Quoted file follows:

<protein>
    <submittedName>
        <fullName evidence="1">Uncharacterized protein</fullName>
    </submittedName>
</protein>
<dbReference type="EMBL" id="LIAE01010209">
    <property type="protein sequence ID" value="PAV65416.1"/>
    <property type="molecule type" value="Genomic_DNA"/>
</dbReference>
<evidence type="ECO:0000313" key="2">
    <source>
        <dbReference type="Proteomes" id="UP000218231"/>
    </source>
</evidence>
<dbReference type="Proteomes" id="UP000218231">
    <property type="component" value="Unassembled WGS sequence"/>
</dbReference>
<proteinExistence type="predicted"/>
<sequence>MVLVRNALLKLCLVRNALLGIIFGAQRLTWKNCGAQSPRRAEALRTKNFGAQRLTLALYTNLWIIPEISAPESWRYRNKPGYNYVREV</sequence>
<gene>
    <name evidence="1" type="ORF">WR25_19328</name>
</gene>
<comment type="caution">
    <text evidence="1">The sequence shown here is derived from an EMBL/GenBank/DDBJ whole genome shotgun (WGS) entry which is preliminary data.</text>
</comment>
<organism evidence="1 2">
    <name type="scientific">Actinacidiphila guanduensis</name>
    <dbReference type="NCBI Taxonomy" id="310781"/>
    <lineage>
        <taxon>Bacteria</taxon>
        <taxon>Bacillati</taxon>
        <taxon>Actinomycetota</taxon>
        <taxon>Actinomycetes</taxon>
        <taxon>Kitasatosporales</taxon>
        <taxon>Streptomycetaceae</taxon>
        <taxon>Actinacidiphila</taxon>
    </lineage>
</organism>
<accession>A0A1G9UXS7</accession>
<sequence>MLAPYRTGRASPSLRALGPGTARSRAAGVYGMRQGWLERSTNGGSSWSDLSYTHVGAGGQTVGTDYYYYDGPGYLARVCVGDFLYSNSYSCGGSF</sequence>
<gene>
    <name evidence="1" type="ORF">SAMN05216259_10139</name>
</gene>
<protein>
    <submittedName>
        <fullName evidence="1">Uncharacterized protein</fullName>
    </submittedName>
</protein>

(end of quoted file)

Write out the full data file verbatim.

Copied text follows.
<protein>
    <submittedName>
        <fullName evidence="1">Uncharacterized protein</fullName>
    </submittedName>
</protein>
<dbReference type="EMBL" id="LIAE01010209">
    <property type="protein sequence ID" value="PAV65416.1"/>
    <property type="molecule type" value="Genomic_DNA"/>
</dbReference>
<evidence type="ECO:0000313" key="2">
    <source>
        <dbReference type="Proteomes" id="UP000218231"/>
    </source>
</evidence>
<dbReference type="Proteomes" id="UP000218231">
    <property type="component" value="Unassembled WGS sequence"/>
</dbReference>
<proteinExistence type="predicted"/>
<sequence>MVLVRNALLKLCLVRNALLGIIFGAQRLTWKNCGAQSPRRAEALRTKNFGAQRLTLALYTNLWIIPEISAPESWRYRNKPGYNYVREV</sequence>
<gene>
    <name evidence="1" type="ORF">WR25_19328</name>
</gene>
<comment type="caution">
    <text evidence="1">The sequence shown here is derived from an EMBL/GenBank/DDBJ whole genome shotgun (WGS) entry which is preliminary data.</text>
</comment>
<organism evidence="1 2">
    <name type="scientific">Actinacidiphila guanduensis</name>
    <dbReference type="NCBI Taxonomy" id="310781"/>
    <lineage>
        <taxon>Bacteria</taxon>
        <taxon>Bacillati</taxon>
        <taxon>Actinomycetota</taxon>
        <taxon>Actinomycetes</taxon>
        <taxon>Kitasatosporales</taxon>
        <taxon>Streptomycetaceae</taxon>
        <taxon>Actinacidiphila</taxon>
    </lineage>
</organism>
<accession>A0A1G9UXS7</accession>
<sequence>MLAPYRTGRASPSLRALGPGTARSRAAGVYGMRQGWLERSTNGGSSWSDLSYTHVGAGGQTVGTDYYYYDGPGYLARVCVGDFLYSNSYSCGGSF</sequence>
<gene>
    <name evidence="1" type="ORF">SAMN05216259_10139</name>
</gene>
<protein>
    <submittedName>
        <fullName evidence="1">Uncharacterized protein</fullName>
    </submittedName>
</protein>